The Awful Truth

Thomas Jefferson said “The government you elect is government you deserve.”

This scares me to death.

I certainly hope that we do not deserve a government that lies.  I absolutely expect our President to tell us the truth.  Don’t you?

And, finally, I certainly hope that our elected officials learn that telling the truth is better than the alternative … because we need to teach them exactly that!

President Obama’s Victory Speech   1 comment

U.S. President Barack Obama waves to supporters after his victory speech at McCormick Place on election night November 6, 2012 in Chicago, Illinois. (Photo by Chip Somodevilla/Getty Images)

President Obama’s victory speech last night was great.  The man is a wonderful orator, and his ability to communicate on the world’s largest stages is one of his greatest strengths (which he needs to use more, I would think).  Read the complete text of his remarks here. 

After the obligatory thanks to his supporters (and a very nice nod to the Romney family), he really hit his stride in the middle of the speech.  Here are some key passages that resonated with me:

“And whether I earned your vote or not, I have listened to you, I have learned from you, and you’ve made me a better president. And with your stories and your struggles, I return to the White House more determined and more inspired than ever about the work there is to do and the future that lies ahead.

Tonight you voted for action, not politics as usual. You elected us to focus on your jobs, not ours. And in the coming weeks and months, I am looking forward to reaching out and working with leaders of both parties to meet the challenges we can only solve together. Reducing our deficit. Reforming our tax code. Fixing our immigration system. Freeing ourselves from foreign oil. We’ve got more work to do.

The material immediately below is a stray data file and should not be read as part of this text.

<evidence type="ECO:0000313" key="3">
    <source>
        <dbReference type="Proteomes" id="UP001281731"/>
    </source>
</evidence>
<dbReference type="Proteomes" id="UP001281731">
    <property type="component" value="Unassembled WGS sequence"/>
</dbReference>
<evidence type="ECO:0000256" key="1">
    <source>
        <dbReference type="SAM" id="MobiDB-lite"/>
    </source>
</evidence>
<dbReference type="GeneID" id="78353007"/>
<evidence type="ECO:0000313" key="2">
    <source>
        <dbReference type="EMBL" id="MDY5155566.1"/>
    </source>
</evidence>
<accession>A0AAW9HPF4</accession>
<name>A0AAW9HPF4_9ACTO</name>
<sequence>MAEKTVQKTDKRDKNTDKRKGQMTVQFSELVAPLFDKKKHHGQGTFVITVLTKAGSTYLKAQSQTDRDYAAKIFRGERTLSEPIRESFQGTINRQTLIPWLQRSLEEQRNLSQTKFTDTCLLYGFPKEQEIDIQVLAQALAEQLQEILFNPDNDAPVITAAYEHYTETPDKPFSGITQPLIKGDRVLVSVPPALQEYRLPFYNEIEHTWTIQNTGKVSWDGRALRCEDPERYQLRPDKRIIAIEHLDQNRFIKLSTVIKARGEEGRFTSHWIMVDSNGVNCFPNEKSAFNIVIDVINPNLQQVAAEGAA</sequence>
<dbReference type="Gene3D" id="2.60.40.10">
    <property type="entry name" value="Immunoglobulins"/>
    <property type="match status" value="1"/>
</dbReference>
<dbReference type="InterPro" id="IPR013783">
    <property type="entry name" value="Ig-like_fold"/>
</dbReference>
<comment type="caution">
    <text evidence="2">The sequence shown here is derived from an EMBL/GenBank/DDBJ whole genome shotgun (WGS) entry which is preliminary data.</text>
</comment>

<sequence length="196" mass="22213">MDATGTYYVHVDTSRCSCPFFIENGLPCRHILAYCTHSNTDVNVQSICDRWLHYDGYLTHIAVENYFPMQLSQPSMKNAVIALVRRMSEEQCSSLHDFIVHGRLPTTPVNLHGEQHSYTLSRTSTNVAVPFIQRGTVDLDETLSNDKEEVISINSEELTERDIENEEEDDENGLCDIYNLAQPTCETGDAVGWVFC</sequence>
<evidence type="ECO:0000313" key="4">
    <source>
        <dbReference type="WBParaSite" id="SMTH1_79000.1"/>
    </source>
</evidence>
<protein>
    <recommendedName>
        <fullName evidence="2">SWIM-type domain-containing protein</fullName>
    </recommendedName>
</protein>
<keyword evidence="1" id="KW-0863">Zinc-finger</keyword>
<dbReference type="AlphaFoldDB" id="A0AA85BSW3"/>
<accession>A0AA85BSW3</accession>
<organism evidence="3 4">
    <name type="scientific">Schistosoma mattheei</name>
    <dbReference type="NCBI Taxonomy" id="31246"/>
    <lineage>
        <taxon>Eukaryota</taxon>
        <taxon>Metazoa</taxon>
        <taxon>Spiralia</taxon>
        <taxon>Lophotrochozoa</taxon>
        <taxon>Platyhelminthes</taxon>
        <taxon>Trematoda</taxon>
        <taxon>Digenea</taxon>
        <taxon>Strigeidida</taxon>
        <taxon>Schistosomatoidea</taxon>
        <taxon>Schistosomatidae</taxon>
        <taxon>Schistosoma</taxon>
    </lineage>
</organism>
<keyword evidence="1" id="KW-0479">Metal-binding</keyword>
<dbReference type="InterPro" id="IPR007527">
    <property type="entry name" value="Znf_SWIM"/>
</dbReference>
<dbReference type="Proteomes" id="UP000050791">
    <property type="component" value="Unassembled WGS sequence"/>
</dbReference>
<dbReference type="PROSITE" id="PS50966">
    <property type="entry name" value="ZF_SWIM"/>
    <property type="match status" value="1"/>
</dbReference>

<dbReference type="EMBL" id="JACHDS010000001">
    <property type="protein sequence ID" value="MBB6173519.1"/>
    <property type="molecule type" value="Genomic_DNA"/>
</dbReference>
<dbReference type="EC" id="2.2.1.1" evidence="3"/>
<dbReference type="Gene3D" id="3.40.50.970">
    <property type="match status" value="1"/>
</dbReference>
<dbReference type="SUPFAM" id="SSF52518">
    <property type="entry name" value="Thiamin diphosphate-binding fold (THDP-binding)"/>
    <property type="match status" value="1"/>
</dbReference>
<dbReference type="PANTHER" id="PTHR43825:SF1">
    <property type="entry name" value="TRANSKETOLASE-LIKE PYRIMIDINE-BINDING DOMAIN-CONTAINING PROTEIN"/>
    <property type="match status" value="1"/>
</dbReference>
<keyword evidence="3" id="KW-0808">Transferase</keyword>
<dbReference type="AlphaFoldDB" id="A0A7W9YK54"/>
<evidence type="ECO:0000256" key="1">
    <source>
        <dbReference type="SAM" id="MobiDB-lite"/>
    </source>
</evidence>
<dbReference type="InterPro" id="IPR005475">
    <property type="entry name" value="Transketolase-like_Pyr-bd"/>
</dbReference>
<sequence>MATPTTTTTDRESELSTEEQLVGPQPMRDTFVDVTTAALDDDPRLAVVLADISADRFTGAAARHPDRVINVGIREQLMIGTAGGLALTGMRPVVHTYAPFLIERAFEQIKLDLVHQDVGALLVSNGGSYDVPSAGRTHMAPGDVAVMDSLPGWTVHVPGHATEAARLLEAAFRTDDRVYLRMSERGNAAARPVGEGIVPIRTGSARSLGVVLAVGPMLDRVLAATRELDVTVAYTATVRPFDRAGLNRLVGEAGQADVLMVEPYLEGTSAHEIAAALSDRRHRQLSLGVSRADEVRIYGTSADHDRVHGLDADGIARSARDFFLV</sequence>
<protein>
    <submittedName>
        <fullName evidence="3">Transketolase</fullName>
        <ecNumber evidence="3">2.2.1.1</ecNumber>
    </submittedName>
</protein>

But that doesn’t mean your work is done. The role of citizens in our Democracy does not end with your vote. America’s never been about what can be done for us. It’s about what can be done by us together through the hard and frustrating, but necessary work of self-government. That’s the principle we were founded on.

This country has more wealth than any nation, but that’s not what makes us rich. We have the most powerful military in history, but that’s not what makes us strong. Our university, our culture are all the envy of the world, but that’s not what keeps the world coming to our shores.

What makes America exceptional are the bonds that hold together the most diverse nation on earth. The belief that our destiny is shared; that this country only works when we accept certain obligations to one another and to future generations. The freedom which so many Americans have fought for and died for come with responsibilities as well as rights. And among those are love and charity and duty and patriotism. That’s what makes America great.

I believe we can seize this future together because we are not as divided as our politics suggests. We’re not as cynical as the pundits believe. We are greater than the sum of our individual ambitions, and we remain more than a collection of red states and blue states. We are and forever will be the United States of America….”

Posted November 7, 2012 by henrymowry in POTUS